Top positive review
Not shying away from complexity...
Reviewed in the United States on September 8, 2016
With the recent mess in Syria I decided it was finally time for me to become more informed about the Middle East. It is something I have wanted to do for a long time. I have felt embarrassed for a long time about my lack of understanding of the region, the cultures, the history, and the meaning of current events. I have sort of a compulsive brain so whenever I decide to study anything I generally try to adopt a systematic plan: begin with broad introductions that are “balanced” then dive into interesting details and explore more partisan viewpoints. But I decided with the Middle East to just go with my gut and start with whatever book seemed most appealing to me at the moment so I decided to begin with Dexter Filkins’s book on the wars in Afghanistan and Iraq.
After the first couple of chapters I was worried that I had made a mistake. I could tell that Dexter Filkins was a good writer, and the narrative was going to be interesting, but it became quickly apparent that the book was going to be made up of a series of vignettes, and I was afraid that I would not get enough of the context to understand what the vignettes meant. As I went along, however, I eventually decided this was an excellent place to start precisely because Filkins does such an excellent job portraying the complexities of what actually happened on the ground.
I will just give one example. One of the stories he tells is about a doctor in a hospital in Iraq after the invasion. At the time of his visit the hospital was without power due to the war and a lot of babies were not surviving because of it. Filkins was talking to the doctor about it and the doctor was explaining how these power outtages did not happen under Saddam. Filkins wondered how many babies were dying and the doctor explained that they did not have good records anymore because without the discipline instilled by Saddam’s regime the hospital staff was not bothering to do their job. But then Filkins asked the doctor if he thought it would have been better to leave Saddam in power and the doctor said no, things were bad under Saddam, and they would eventually get better now that he was gone.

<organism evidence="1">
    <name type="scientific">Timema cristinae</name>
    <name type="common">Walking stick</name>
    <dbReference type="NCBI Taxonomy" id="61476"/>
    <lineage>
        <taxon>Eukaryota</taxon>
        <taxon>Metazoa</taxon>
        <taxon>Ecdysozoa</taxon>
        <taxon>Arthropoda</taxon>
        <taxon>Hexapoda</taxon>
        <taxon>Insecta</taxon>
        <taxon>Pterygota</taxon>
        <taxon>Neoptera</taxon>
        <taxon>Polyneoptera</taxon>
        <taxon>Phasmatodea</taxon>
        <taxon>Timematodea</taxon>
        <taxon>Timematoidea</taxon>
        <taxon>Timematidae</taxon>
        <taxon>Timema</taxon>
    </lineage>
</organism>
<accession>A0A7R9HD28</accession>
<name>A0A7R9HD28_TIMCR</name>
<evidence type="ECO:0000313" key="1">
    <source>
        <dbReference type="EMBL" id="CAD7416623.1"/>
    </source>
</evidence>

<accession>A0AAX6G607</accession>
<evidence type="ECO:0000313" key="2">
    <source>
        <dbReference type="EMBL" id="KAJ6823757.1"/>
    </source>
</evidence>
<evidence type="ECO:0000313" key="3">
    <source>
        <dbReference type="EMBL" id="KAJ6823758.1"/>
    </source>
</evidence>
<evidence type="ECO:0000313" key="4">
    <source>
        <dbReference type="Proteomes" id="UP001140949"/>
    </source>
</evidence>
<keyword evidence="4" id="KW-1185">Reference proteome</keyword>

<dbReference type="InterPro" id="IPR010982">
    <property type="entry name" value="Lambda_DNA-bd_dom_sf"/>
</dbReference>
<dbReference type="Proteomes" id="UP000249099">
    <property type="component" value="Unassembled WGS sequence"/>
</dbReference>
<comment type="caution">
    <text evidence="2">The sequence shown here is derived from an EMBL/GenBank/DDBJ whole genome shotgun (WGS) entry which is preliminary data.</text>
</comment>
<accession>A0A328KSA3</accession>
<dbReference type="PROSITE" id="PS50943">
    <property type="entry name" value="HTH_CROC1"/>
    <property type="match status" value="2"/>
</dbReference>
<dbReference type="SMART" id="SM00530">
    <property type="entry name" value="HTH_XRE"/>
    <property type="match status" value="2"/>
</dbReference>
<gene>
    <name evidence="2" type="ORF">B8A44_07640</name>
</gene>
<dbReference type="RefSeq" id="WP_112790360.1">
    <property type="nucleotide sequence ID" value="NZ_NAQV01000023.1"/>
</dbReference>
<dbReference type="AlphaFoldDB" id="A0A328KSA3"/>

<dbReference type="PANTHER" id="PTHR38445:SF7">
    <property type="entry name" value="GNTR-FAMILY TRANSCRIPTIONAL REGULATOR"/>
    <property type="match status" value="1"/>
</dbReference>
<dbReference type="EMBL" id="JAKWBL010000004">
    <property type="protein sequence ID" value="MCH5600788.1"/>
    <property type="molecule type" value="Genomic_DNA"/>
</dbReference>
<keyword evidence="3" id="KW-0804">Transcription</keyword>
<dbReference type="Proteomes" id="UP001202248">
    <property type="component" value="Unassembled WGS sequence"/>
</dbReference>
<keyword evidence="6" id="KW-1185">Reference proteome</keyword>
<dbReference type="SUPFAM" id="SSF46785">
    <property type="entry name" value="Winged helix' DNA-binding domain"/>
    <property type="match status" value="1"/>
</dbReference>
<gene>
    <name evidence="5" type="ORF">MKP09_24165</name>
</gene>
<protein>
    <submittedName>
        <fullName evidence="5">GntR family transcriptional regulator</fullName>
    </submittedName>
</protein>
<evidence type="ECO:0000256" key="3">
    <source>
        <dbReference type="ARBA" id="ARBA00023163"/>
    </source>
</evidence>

What was interesting to me about this story was that it did not fall neatly into any of the standard ideological positions on the war in the United States. It does not fall easily into the pro-war narrative of the US as liberators spreading democracy but it also does not fall easily into the anti-war narrative of the US as a colonial power that should have left well enough alone. It would be very hard for either side to use this story in their propaganda. I am convinced that the world is too complex and multi-dimensional to fit into the two-dimensional narratives we try to foist upon it and I think Filkins’s book does an excellent job of portraying the complexity without filtering it through a simplistic ideological lens.
For that reason - and also because it was just a really absorbing narrative, Filkins knows how to spin a good yarn, and there are many genuinely moving and heart-breaking stories in this book - I wound up feeling like this was actually an ideal place to begin my studies of a very complex region. I might even return to it, and read it again, once I do have more of the context just because it was such a good read.